Saturday, 19 November 2016

Christ the King

Colossians 1: 11-20; Luke 23: 33-43

Christmas is coming,  there’s no doubt about it: next Sunday is the start of Advent for the church, you can start opening your advent calendar the following Thursday, even I have had to stop complaining that it’s too early for the Christmas adverts on TV.

So how are we meant to respond to the Bible readings we’ve heard today? As we stand on the threshold of Advent, the lectionary invites us to think about ‘Christ the King’.

The news of world politics often makes us think about wordly power, and that has been particularly true over the last few weeks – high court rulings about Brexit, Donald Trump elected president of the United States, predictions about the rise of the far right in France..
Who rules our world?

The celebration of Christ the King was originally proposed by Pope Pius 11th in 1925. In the time we now think of as ‘between the wars’, with economic instability and the rise of fascism, Pope Pius wanted to encourage people to realise that the earth is actually ruled by the God who is revealed in Jesus Christ.

The gospel reading reminds us that as King, Christ does not always rule as people expect. Just as we are getting ready for Advent and preparation for a celebration of the start of Jesus’ life, we are reminded of the end of it.

One of the thieves crucified with Jesus, hearing that he is referred to as ‘King of the Jews’ wants Jesus to prove his kingly status by rescuing himself. ‘If you are a king, get down from this cross’ and he might have added ‘& while you’re at it, rescue us too’.
But the second thief says only ‘Jesus remember me when you come into your kingdom’.
Somehow this wretched, dying thief sees a divine truth – that Jesus is a king – is The King – but not as people expect, his kingdom is not an earthly one.

Jesus has shown in his teaching that he is on earth, among people, in order to bring in the kingdom of God, but that his role is one of servant, not sovereign. Jesus is the promised good shepherd, the one for others, the one who lays down his life for the sheep.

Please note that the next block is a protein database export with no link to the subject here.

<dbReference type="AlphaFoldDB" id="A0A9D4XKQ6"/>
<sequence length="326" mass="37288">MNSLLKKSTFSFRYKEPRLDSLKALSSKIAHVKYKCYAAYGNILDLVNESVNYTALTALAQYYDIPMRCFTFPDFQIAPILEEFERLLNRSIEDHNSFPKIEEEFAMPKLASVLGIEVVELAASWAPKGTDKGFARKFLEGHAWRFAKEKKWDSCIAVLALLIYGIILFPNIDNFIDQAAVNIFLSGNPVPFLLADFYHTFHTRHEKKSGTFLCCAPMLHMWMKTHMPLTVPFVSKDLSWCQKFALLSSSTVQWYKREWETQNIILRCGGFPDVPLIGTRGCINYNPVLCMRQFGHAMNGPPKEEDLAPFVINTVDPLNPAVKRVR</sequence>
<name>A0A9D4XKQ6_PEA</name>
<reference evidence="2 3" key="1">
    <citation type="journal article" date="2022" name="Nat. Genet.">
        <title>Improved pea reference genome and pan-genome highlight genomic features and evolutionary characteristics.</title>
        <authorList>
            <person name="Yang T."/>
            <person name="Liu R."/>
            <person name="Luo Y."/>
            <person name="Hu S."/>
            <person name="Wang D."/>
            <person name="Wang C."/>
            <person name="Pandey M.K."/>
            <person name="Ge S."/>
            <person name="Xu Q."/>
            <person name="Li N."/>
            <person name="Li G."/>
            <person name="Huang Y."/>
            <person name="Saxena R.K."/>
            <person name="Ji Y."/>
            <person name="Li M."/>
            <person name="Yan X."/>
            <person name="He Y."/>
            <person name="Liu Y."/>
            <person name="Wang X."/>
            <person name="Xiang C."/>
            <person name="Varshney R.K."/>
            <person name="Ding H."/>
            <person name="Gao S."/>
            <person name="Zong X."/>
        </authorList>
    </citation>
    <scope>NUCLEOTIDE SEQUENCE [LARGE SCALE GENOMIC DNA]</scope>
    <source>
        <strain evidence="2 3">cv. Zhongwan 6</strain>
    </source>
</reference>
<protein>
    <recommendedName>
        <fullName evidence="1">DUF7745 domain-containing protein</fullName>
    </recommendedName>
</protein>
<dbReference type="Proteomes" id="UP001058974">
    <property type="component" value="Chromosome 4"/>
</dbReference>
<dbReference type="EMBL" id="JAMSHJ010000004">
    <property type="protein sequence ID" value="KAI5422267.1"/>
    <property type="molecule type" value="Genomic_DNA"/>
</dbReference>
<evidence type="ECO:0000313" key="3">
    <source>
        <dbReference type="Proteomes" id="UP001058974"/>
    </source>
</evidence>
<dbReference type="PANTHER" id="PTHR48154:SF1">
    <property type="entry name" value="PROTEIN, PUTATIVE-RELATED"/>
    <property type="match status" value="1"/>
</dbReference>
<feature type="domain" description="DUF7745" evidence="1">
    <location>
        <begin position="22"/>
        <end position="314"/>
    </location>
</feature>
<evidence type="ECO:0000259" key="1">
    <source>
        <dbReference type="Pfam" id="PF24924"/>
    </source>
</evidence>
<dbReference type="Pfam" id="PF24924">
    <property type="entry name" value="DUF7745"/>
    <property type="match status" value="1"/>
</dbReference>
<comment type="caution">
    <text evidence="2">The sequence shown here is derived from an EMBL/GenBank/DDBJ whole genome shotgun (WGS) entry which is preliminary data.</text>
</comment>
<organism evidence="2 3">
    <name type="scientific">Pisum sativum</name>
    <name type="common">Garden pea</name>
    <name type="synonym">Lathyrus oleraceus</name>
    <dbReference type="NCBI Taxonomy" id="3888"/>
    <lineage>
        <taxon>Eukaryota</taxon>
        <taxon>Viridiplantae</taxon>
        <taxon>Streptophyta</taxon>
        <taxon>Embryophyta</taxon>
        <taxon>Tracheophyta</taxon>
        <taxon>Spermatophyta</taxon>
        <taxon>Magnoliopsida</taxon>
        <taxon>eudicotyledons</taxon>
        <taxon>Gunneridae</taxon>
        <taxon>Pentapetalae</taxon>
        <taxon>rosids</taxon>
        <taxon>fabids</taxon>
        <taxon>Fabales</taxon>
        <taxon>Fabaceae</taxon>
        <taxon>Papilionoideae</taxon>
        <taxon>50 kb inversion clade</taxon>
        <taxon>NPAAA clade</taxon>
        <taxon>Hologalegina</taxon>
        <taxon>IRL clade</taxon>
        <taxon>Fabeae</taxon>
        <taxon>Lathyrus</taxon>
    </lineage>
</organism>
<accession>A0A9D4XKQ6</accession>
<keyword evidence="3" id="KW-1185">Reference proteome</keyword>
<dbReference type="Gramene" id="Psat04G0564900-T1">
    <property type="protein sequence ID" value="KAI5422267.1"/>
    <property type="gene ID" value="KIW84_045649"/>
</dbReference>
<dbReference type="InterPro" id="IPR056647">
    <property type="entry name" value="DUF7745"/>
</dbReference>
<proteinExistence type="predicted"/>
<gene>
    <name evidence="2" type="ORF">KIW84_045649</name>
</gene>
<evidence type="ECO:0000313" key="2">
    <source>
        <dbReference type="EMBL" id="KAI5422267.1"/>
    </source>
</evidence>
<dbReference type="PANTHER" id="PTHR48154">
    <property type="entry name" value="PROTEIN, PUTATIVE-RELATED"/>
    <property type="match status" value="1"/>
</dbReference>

For those who expected an earthly king to overthrow the Roman forces and anyone else who would resist God’s will, Jesus is the wrong sort of king. Christ the King is seen enthroned on a cross – not ruling in pomp, but dying in humble service, to teach us that the way of God is not the human road of power.

We have to be ready for Christ the King to overturn our expectations.

Yet our Bible readings also encourage us to think about what we know of Jesus Christ and what else this means for Christ’s Kingship. In the reading from Colossians we meet the image of the one who reigns supreme, who is like God and is sent by God to reconcile all things to God. “He is the image of the invisible God, the firstborn of all creation; for in him all things in heaven and on earth were created”.

As the annual drama of Christmas approaches – both the church drama of the telling of the familiar story, and the domestic drama of cards, presents, food, plans and preparations – amid all that drama we do well to pause and let the amazing truth sink in yet again.

This child who is coming, this baby in the manger, this scrap of life and hope, this squalling bundle of humanity.. is the King of creation. If the phrase ‘God made flesh’ has failed to make our eyes pop, our jaws drop, and our hair stand on end with awe and amazement, then we’re not taking it in properly. Christ the King become the baby of Bethlehem – God made flesh to save us.
That is what our Advent and Christmas should point us towards and help us to realise.

Our expectations of kingship and our knowledge of Christ the king will colour all the celebration that is to come. That just leaves the question of the relationship between King and subjects – between Jesus Christ and each one of us.

How de we relate to Christ the King – are we prepared to let Christ really rule our lives?
What would this mean for each life here?

If we recognise Christ as King it means allowing our lives to be subject to his rule: putting the kingdom of God first in our decisions. What we do and say and think, the power we wield, the money we spend, the way we treat other people: maybe even our response to world news – the whole of our lives are not our own, but are part of the kingdom of God. We need to be living as those who wish to see God’s love, peace and joy for all.
If Christ is our King we are part of his rule – seeking his will, doing his work, being his body.

The Archbishop of Canterbury, Justin Welby, has described, in a recent interview, a conversation with a “very senior politician” about religious extremism. The politician was claiming that the definition of extremism should be anyone who says that their faith is more important than the rule of law.
Justin Welby said “Well, you’ve got a real problem here because for me personally my faith is more important than the rule of law so you’ve got an extremist sitting in here with you. We do not believe as Christians that the rule of law outweighs everything else, we believe that the kingdom of God outweighs everything else.”

Some parts of our world may think it extreme – but for us who follow Christ the King the state of the world, the laws of our land, the way we are treated – all this is outweighed by the kingdom of God: God’s rule is our ultimate goal.

So may we be ready, this Advent, to meet Christ the King in ever new and surprising ways and to live our lives more and more as his subjects and servants in this world.
And may God bless us with courage to build the kingdom of love, joy, justice and peace.
To the glory of God.
Amen.

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